How the New Interior Secretary Can Protect the Public's Land for Generations
Posted April 10, 2013 in Saving Wildlife and Wild Places
We applaud the Senate for confirming Sally Jewell as the new Secretary of the Interior. Jewell brings a strong business background and a personal conservation ethic to the position. We look forward to working with her as she undertakes the essential task of managing the American people’s land.
This is a big responsibility. Millions of people visit national parks every year to experience America’s natural beauty and riveting history. We hike, hunt, and explore hundreds of millions of acres of additional public lands from the coast of Florida to the wetlands of Michigan to the forests of Oregon. And we admire the wild animals that roam our lands, whether it’s the mighty grizzly bear or the tiny Karner blue butterfly.
We can enjoy these splendors—stretching across one-fifth of the United States—because the Interior Department has conserved and safeguarded America’s natural heritage for generations.
Bald Eagle, Bob Marshall Wilderness, Montana. Photo Credit: Jon Irvine
Former Secretary of the Interior Ken Salazar, for instance, recently added five new monuments that our children and grandchildren will be able to enjoy. He also strengthened protections in Alaska’s Western Arctic Reserve and mapped out a sound plan for developing clean energy resources on public lands.
But the job of safeguarding America’s natural heritage is getting harder. Nearly one-third of all the energy produced in America takes place on the public lands and waters managed by the Interior Department. Oil and gas companies are clamoring to industrialize even more—often in ways that endanger our shared lands and water and prevent other public uses. Meanwhile, climate change is threatening some of our most beloved natural treasures.
In assuming the role as chief steward of the nation’s lands, wildlife, and waters, Secretary Jewell inherits a long list of looming challenges that will require her deft leadership. The following is a short list that will need her immediate attention:
Take A Timeout in the Arctic Ocean for Oil and Gas Drilling
Shell experienced a string of fiascoes when it tried to drill in the Arctic Ocean last year, from running from a 30-mile-long iceberg to grounding its drilling ship in a storm. Shell’s performance was disastrous, but the truth is no company will prove a match for the forbidding Arctic environment. Now it’s time for the Obama Administration to put this risky and dangerous drilling on hold immediately.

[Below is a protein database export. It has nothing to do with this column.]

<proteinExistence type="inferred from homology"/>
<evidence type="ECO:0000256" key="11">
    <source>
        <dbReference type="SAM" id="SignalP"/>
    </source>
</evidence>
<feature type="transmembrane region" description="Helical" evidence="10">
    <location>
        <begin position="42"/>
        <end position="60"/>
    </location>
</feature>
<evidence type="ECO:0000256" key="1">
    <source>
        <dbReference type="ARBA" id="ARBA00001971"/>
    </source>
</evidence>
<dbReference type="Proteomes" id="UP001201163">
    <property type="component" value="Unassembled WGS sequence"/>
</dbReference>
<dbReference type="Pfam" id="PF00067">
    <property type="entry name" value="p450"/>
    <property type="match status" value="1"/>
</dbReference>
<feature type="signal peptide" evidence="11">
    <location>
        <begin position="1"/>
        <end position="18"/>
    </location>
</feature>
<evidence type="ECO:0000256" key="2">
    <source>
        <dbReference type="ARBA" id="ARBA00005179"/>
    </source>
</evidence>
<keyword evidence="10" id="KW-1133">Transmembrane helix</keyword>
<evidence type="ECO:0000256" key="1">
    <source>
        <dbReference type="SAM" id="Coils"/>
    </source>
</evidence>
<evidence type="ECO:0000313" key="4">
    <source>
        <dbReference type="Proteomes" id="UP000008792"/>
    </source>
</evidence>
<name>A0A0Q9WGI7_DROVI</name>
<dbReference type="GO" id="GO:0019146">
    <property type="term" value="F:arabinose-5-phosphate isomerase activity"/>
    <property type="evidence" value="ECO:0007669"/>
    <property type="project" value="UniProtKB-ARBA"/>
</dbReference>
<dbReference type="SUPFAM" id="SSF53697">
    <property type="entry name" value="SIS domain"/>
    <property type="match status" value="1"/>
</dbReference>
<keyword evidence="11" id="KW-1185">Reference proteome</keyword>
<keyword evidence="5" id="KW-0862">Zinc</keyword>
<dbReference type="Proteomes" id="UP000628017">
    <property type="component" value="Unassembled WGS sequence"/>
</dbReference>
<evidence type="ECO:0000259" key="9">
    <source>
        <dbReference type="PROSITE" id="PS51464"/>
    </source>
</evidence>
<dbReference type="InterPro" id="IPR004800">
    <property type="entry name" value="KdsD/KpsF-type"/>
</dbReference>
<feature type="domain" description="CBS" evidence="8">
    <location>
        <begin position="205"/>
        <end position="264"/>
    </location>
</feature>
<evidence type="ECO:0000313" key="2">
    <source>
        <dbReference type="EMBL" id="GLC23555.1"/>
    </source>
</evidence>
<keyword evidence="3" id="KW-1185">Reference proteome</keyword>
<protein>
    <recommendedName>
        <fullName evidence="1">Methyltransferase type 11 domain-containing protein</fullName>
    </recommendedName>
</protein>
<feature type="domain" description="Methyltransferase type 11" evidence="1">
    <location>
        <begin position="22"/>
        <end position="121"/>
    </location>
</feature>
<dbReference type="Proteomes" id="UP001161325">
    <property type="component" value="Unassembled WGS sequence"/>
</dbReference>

Adopt Meaningful Rules for Fracking
Hundreds of thousands of new oil and gas wells have been drilled in the past decade, and fracking is now occurring in about 30 states. A large portion of this development occurs on public lands, yet the few fracking standards on the books are no match for this explosive growth. The Interior Department issued a draft fracking rule in 2012 that was woefully inadequate and the revised version appears to be even weaker in some areas. Secretary Jewell must issue stronger fracking standards that will truly help protect America’s drinking water from the excesses of the oil and gas industry.
Protect Our Endangered Wildlife, Including Gray Wolves
In the last few years, the Interior Department has fallen short in its charge to protect the nation’s endangered and threatened wildlife. Protections for gray wolves in Wyoming, for instance, were recently lifted by the Fish and Wildlife Service, and the service is likely to remove protections for wolves across the country. Jettisoning safeguards for such a vital and endangered species is premature until wolves occupy a greater amount of their historic range and available habitat.
Stop Big Coal Rip-offs
Big coal companies like Arch and Peabody are buying federal coal in the Powder River Basin from the Interior Department at cut-rate prices, a program that is under three distinct federal investigations. Interior sale documents say the coal must be used to keep domestic energy prices low and promote energy security. Coal companies, however, explicitly say they plan to sell this taxpayer-owned coal overseas for windfall profits—even as they avoid paying the government full royalties on the coal. These manipulations incentivize increased coal mining, a process that contributes to global warming while destroying public land. Secretary Jewell can work with the current investigations and adopt recommended reforms.
Deploy Renewable Energy Smartly
Secretary Jewell’s predecessor, Ken Salazar, created a visionary renewable energy program from scratch that has permitted 37 wind, geothermal, and solar projects that will generate enough clean energy to power over 3 million homes. Yet more work must be done to ensure sensitive wildlife are not sacrificed in the transition to clean energy. In particular, the agency is rushing to adopt a new rule that would allow wind developers to “take” or kill eagles over a 30-year timespan. The Interior Department needs to pull back and work with stakeholders and scientists to find a way to realistically minimize the impacts to eagles as we build more wind resources.
This brief list reveals some of the challenges facing the next Secretary of the Interior. We believe Jewell is the right person to tackle them given her impressive record and experience. We look forward to working with her and the millions of Americans who value our natural heritage to conserve the public’s lands for generations to come.